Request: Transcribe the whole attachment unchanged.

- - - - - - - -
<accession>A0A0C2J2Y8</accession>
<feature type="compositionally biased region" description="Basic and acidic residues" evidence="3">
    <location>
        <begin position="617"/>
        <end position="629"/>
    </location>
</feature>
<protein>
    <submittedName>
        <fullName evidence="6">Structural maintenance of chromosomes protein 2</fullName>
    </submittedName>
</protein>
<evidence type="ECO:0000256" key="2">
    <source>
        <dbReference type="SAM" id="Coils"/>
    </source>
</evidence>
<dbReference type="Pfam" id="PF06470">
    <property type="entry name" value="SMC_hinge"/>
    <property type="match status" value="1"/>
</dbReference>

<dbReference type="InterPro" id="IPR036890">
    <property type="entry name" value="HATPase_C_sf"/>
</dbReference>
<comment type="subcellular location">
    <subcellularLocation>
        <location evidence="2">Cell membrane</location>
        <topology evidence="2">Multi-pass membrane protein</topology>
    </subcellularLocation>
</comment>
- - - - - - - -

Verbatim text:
<accession>A0A0C2J2Y8</accession>
<feature type="compositionally biased region" description="Basic and acidic residues" evidence="3">
    <location>
        <begin position="617"/>
        <end position="629"/>
    </location>
</feature>
<protein>
    <submittedName>
        <fullName evidence="6">Structural maintenance of chromosomes protein 2</fullName>
    </submittedName>
</protein>
<evidence type="ECO:0000256" key="2">
    <source>
        <dbReference type="SAM" id="Coils"/>
    </source>
</evidence>
<dbReference type="Pfam" id="PF06470">
    <property type="entry name" value="SMC_hinge"/>
    <property type="match status" value="1"/>
</dbReference>

<dbReference type="InterPro" id="IPR036890">
    <property type="entry name" value="HATPase_C_sf"/>
</dbReference>
<comment type="subcellular location">
    <subcellularLocation>
        <location evidence="2">Cell membrane</location>
        <topology evidence="2">Multi-pass membrane protein</topology>
    </subcellularLocation>
</comment>